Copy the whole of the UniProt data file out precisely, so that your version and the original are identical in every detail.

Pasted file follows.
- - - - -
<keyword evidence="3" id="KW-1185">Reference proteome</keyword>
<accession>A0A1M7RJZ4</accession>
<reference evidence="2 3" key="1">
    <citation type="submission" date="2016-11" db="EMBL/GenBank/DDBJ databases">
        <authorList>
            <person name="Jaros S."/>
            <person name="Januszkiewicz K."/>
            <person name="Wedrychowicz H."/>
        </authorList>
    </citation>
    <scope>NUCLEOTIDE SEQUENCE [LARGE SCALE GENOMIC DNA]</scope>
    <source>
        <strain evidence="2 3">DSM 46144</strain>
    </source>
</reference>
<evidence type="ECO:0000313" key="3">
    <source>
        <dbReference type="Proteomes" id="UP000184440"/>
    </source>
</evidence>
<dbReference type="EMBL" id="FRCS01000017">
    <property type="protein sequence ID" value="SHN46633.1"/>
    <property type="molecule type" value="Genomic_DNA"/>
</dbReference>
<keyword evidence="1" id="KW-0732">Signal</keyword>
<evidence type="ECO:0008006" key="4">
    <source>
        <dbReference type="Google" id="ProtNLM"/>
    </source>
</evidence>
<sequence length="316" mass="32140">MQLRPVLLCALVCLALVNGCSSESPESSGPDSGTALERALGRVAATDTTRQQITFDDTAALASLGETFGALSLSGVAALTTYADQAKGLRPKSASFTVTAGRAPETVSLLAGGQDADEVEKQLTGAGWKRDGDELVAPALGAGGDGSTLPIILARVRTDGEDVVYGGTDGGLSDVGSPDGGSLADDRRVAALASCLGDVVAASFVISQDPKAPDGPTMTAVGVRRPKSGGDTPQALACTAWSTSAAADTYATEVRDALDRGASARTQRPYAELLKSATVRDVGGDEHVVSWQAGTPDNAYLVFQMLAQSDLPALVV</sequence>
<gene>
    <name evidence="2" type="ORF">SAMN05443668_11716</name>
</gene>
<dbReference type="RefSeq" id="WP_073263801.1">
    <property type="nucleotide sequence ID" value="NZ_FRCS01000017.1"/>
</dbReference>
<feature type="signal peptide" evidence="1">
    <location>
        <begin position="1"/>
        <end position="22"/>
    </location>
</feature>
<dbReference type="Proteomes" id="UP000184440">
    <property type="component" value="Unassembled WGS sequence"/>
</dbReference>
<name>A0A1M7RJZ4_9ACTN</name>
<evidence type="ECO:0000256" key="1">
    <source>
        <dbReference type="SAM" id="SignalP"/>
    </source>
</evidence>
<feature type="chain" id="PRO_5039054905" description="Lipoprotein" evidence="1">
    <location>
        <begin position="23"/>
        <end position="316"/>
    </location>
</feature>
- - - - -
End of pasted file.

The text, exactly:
<keyword evidence="3" id="KW-1185">Reference proteome</keyword>
<accession>A0A1M7RJZ4</accession>
<reference evidence="2 3" key="1">
    <citation type="submission" date="2016-11" db="EMBL/GenBank/DDBJ databases">
        <authorList>
            <person name="Jaros S."/>
            <person name="Januszkiewicz K."/>
            <person name="Wedrychowicz H."/>
        </authorList>
    </citation>
    <scope>NUCLEOTIDE SEQUENCE [LARGE SCALE GENOMIC DNA]</scope>
    <source>
        <strain evidence="2 3">DSM 46144</strain>
    </source>
</reference>
<evidence type="ECO:0000313" key="3">
    <source>
        <dbReference type="Proteomes" id="UP000184440"/>
    </source>
</evidence>
<dbReference type="EMBL" id="FRCS01000017">
    <property type="protein sequence ID" value="SHN46633.1"/>
    <property type="molecule type" value="Genomic_DNA"/>
</dbReference>
<keyword evidence="1" id="KW-0732">Signal</keyword>
<evidence type="ECO:0008006" key="4">
    <source>
        <dbReference type="Google" id="ProtNLM"/>
    </source>
</evidence>
<sequence length="316" mass="32140">MQLRPVLLCALVCLALVNGCSSESPESSGPDSGTALERALGRVAATDTTRQQITFDDTAALASLGETFGALSLSGVAALTTYADQAKGLRPKSASFTVTAGRAPETVSLLAGGQDADEVEKQLTGAGWKRDGDELVAPALGAGGDGSTLPIILARVRTDGEDVVYGGTDGGLSDVGSPDGGSLADDRRVAALASCLGDVVAASFVISQDPKAPDGPTMTAVGVRRPKSGGDTPQALACTAWSTSAAADTYATEVRDALDRGASARTQRPYAELLKSATVRDVGGDEHVVSWQAGTPDNAYLVFQMLAQSDLPALVV</sequence>
<gene>
    <name evidence="2" type="ORF">SAMN05443668_11716</name>
</gene>
<dbReference type="RefSeq" id="WP_073263801.1">
    <property type="nucleotide sequence ID" value="NZ_FRCS01000017.1"/>
</dbReference>
<feature type="signal peptide" evidence="1">
    <location>
        <begin position="1"/>
        <end position="22"/>
    </location>
</feature>
<dbReference type="Proteomes" id="UP000184440">
    <property type="component" value="Unassembled WGS sequence"/>
</dbReference>
<name>A0A1M7RJZ4_9ACTN</name>
<evidence type="ECO:0000256" key="1">
    <source>
        <dbReference type="SAM" id="SignalP"/>
    </source>
</evidence>
<feature type="chain" id="PRO_5039054905" description="Lipoprotein" evidence="1">
    <location>
        <begin position="23"/>
        <end position="316"/>
    </location>
</feature>